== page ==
You can now power anything that runs on DC current, charge your car battery and so on. If you succeeded doing these 5 steps, then you can order some more solar cells until you reach the power you want for your system. Remember, the more power you want, the larger the inverter you’ll need to get.
Now the hardest part of building the solar panel system, which requires increased care and seriousness in the quality of the work done, is connecting the panel to a pack of batteries and then to an inverter. You can use a computer UPS (Uninterruptible Power Source), but you’ll need more power to power your home. However, the batteries don’t have to be new, and they can be the lead-acid type, but it’s advisable that you should buy specially crafted ones for power storage and deep cycle use, since car batteries can only cope with high loads for a short time, and if they’re accidentally discharged below a certain threshold, you lose them for good.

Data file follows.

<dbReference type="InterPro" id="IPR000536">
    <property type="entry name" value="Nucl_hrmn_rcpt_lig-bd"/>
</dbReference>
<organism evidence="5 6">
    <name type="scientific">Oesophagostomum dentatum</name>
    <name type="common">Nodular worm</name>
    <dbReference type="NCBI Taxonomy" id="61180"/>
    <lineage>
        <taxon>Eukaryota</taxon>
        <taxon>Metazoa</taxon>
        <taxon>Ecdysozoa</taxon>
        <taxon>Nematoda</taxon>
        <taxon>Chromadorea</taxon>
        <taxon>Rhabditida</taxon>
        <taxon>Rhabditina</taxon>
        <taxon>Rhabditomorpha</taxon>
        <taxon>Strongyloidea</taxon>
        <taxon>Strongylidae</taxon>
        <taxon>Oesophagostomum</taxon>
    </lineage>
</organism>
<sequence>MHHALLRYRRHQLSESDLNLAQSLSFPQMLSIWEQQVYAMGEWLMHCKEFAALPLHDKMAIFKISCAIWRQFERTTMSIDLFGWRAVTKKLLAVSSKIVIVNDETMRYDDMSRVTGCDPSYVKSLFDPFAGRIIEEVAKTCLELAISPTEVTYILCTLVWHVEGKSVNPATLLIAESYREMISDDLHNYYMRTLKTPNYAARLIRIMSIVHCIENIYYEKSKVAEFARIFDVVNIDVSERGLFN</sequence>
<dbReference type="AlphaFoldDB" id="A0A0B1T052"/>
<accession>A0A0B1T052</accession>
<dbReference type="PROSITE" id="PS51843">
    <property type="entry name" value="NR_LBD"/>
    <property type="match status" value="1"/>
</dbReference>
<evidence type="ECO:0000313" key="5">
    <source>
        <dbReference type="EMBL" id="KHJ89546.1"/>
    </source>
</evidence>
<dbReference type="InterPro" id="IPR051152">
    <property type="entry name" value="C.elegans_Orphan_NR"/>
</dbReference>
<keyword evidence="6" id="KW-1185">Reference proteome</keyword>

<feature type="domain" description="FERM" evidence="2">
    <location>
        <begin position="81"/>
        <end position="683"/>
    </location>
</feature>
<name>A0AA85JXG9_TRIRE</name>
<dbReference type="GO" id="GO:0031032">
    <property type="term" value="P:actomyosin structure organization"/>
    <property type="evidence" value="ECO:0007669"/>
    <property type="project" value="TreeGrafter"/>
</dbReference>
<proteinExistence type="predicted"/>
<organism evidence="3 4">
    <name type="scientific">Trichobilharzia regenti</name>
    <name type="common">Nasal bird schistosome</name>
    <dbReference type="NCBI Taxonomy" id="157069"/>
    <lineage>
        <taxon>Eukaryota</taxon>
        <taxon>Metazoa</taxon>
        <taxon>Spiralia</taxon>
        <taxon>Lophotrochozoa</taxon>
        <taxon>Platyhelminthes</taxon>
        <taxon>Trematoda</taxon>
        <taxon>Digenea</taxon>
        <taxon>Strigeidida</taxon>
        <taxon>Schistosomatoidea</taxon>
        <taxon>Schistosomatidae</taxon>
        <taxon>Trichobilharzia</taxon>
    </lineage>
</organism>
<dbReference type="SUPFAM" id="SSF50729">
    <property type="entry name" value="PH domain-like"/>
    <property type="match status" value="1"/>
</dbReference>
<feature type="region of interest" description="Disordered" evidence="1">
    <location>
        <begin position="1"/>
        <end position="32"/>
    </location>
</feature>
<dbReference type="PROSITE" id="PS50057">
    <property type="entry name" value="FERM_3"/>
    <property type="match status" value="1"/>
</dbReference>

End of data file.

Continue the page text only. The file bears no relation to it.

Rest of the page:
Of course, there are lots of secrets you’ll find out only through practice, but the overall idea is that such a system is cheap and for 200 watts of power you’ll need solar cells worth about $200 and batteries worth about $400 to $500. If you get an inverter from ebay, or even better, buy a used UPS (handle with care), you’ll not go over $500 for the whole system. If you want to really power your entire home, you’ll need about $1,000 to become truly energy independent (as in not paying a dime to electric utilities). How does that sound?
Next you could try building a wind turbine that would supplement your power needs at night, when the Sun is over Europe (or vice-versa).
I know it sounds tough, and I know you’ll have a hard time getting started, just like with all the things you do for the first time, but after you start you’ll see it’s not such a big deal. And you don’t have to pay $10,000 for a solar panel system that’s only going to do the same thing as your own hand-built one.